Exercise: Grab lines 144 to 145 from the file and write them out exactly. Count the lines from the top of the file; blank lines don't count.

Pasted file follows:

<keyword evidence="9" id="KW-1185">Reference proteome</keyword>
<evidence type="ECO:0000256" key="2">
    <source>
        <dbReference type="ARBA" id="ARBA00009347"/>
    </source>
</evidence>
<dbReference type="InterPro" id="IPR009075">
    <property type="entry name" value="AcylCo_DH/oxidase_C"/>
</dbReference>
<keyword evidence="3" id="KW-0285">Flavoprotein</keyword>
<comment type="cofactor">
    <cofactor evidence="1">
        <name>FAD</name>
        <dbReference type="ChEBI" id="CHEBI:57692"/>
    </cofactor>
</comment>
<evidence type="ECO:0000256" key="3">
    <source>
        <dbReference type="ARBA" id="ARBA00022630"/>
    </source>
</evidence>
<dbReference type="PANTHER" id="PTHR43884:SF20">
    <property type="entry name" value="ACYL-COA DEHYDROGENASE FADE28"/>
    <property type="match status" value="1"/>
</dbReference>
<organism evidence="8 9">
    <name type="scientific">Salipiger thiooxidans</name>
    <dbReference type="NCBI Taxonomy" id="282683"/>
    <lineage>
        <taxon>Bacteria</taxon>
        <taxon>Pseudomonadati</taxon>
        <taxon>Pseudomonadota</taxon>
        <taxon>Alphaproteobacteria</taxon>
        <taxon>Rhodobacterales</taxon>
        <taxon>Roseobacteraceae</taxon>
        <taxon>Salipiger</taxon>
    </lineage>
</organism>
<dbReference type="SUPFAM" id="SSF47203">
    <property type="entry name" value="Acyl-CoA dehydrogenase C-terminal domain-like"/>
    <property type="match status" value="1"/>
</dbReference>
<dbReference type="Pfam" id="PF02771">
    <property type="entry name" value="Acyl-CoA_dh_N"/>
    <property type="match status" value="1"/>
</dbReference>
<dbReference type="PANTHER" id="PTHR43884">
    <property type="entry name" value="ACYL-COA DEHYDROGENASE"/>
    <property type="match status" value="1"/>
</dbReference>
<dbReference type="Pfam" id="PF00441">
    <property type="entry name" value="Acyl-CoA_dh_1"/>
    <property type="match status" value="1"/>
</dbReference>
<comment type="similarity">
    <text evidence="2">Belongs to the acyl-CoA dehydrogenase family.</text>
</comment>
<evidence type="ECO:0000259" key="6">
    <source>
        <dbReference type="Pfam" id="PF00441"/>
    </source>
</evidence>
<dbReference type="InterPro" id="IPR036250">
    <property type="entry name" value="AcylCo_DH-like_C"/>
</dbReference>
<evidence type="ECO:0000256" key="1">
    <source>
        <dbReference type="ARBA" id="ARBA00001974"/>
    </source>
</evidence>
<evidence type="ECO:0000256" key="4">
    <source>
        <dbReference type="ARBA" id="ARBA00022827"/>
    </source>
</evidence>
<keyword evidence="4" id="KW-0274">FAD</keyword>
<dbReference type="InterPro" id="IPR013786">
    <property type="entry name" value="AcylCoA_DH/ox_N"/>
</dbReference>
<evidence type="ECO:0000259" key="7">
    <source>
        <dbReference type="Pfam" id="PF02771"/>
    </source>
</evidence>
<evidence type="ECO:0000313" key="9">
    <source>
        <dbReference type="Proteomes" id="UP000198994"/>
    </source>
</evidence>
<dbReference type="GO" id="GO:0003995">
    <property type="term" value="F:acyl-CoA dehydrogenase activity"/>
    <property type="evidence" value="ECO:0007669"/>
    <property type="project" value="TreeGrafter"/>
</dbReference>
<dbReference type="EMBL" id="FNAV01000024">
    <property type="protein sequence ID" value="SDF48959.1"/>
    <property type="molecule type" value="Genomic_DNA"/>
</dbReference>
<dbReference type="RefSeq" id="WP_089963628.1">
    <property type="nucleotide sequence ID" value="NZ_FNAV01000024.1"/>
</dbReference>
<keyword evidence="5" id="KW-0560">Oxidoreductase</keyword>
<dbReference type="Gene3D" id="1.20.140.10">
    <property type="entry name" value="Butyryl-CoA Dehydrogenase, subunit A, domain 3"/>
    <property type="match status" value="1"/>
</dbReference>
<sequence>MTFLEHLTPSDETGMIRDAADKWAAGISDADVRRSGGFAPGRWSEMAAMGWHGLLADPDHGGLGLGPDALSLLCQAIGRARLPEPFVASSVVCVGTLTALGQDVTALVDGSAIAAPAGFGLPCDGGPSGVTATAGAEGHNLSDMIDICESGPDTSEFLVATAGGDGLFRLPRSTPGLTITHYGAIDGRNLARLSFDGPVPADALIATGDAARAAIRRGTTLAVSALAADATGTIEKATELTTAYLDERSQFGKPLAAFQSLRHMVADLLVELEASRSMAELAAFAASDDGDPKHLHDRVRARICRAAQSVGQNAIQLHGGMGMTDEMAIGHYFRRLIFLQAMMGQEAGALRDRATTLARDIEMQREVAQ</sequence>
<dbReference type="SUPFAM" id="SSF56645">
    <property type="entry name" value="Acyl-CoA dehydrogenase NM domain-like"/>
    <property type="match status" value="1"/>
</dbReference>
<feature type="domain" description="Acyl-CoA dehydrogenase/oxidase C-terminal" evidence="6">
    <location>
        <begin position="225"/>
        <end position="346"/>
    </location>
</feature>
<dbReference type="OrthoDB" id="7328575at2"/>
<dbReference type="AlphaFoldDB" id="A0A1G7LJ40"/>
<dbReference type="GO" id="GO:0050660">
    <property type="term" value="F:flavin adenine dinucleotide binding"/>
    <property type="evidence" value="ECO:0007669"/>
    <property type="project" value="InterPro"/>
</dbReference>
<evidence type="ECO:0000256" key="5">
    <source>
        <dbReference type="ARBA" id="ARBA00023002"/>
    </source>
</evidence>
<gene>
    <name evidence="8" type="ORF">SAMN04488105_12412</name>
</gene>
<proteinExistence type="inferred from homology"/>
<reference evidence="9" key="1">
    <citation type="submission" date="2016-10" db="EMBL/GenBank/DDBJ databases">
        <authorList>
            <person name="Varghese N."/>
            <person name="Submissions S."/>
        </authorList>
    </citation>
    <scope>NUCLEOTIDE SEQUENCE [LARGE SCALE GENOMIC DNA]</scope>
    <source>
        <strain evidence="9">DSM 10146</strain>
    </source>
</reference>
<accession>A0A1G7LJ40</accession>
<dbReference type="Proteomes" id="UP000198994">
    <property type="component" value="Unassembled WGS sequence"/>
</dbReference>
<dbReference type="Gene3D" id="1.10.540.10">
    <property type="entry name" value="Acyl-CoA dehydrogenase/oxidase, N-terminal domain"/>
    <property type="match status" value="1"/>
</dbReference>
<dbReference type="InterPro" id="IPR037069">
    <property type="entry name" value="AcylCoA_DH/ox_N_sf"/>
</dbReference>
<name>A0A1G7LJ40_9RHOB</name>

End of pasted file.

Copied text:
    </source>
</reference>